The Broken Hours: A Novel of H. P. Lovecraft by Jacqueline Baker
My rating: 4 of 5 stars
I guess it was only a matter of time before Lovecraft himself started winding his proverbial tentacles into the New Weird as a character, but here we are with The Broken Hours, a quiet, creepy affair.
The story is mainly about a man who takes an assistant position in an old house in Providence. He never meets the man he works for, communicating only in letters. The house is believed to be haunted, there is unexplained phenomena throughout, and the book follows these reveals slowly throughout.
The most frustrating part of reading this book is that Jacqueline Baker makes a conscious decision to place all quotes within italics instead, which is something I never got used to and really drew me out of the story instead of perhaps drawing me inward as intended. The result is that the narrative itself, while an interesting, slow burn, feels more than a little stilted as one tries to get back into the tale. Other readers might not have the same issue, though.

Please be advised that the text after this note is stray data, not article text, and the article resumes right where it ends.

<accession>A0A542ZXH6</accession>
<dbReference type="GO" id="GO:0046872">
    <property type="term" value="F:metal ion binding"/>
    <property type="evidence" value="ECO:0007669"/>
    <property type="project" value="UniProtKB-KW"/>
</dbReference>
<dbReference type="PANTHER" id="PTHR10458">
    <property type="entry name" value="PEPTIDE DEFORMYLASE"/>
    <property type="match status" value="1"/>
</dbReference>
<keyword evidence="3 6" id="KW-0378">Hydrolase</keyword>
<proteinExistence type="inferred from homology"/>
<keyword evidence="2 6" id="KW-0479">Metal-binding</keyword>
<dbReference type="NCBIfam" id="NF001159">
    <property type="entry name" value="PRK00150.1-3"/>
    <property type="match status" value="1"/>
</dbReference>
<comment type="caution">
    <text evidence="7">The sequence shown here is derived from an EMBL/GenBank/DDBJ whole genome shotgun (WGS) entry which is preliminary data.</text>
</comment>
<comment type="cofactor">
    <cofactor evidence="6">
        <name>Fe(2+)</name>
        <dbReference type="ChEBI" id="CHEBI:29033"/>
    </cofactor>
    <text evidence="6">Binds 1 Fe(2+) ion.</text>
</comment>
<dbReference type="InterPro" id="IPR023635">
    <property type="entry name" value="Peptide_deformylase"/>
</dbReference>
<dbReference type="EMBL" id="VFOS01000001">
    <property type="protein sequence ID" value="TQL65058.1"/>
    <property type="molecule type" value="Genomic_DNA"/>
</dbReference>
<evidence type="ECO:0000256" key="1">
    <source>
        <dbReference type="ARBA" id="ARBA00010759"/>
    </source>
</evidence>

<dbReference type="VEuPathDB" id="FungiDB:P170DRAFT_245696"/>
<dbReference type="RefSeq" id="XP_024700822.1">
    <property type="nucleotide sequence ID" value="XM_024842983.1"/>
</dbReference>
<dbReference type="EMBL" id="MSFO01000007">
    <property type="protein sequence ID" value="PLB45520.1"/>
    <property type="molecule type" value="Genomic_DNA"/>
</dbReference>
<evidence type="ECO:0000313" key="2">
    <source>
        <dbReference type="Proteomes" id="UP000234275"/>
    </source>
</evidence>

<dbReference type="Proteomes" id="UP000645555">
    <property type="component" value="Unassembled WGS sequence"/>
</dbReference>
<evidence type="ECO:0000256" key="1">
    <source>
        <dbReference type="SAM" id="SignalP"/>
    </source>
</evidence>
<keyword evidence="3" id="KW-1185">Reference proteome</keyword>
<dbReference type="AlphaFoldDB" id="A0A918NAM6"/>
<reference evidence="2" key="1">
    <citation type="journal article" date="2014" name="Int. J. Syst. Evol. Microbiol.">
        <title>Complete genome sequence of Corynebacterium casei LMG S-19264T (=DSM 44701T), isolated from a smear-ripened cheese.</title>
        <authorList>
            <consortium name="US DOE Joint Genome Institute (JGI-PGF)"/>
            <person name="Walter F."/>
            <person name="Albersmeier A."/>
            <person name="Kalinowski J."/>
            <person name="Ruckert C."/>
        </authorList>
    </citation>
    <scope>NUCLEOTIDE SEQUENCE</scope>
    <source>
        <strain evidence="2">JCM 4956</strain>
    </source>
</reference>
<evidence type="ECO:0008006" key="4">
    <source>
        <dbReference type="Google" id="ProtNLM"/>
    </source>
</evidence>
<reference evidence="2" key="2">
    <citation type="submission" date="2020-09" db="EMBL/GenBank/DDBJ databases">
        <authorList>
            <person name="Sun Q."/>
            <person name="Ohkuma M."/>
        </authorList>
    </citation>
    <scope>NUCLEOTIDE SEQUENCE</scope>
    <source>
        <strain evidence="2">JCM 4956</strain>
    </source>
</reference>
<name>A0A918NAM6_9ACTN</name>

There's not a lot of obvious mythos here, and the payoff isn't what I personally expected, but this is still a fun read. Things are just uneasy and creepy enough to keep the reader engaged, and the Providence of this book feels appropriately Lovecraftian (even though people aren't fornicating with the sea monsters as far as we can tell), so there's a lot to love here for those interested in weird fiction or Lovecraft in general. There's just too much here that doesn't quite work that keeps The Broken Hours from being great instead of the very good that it is.
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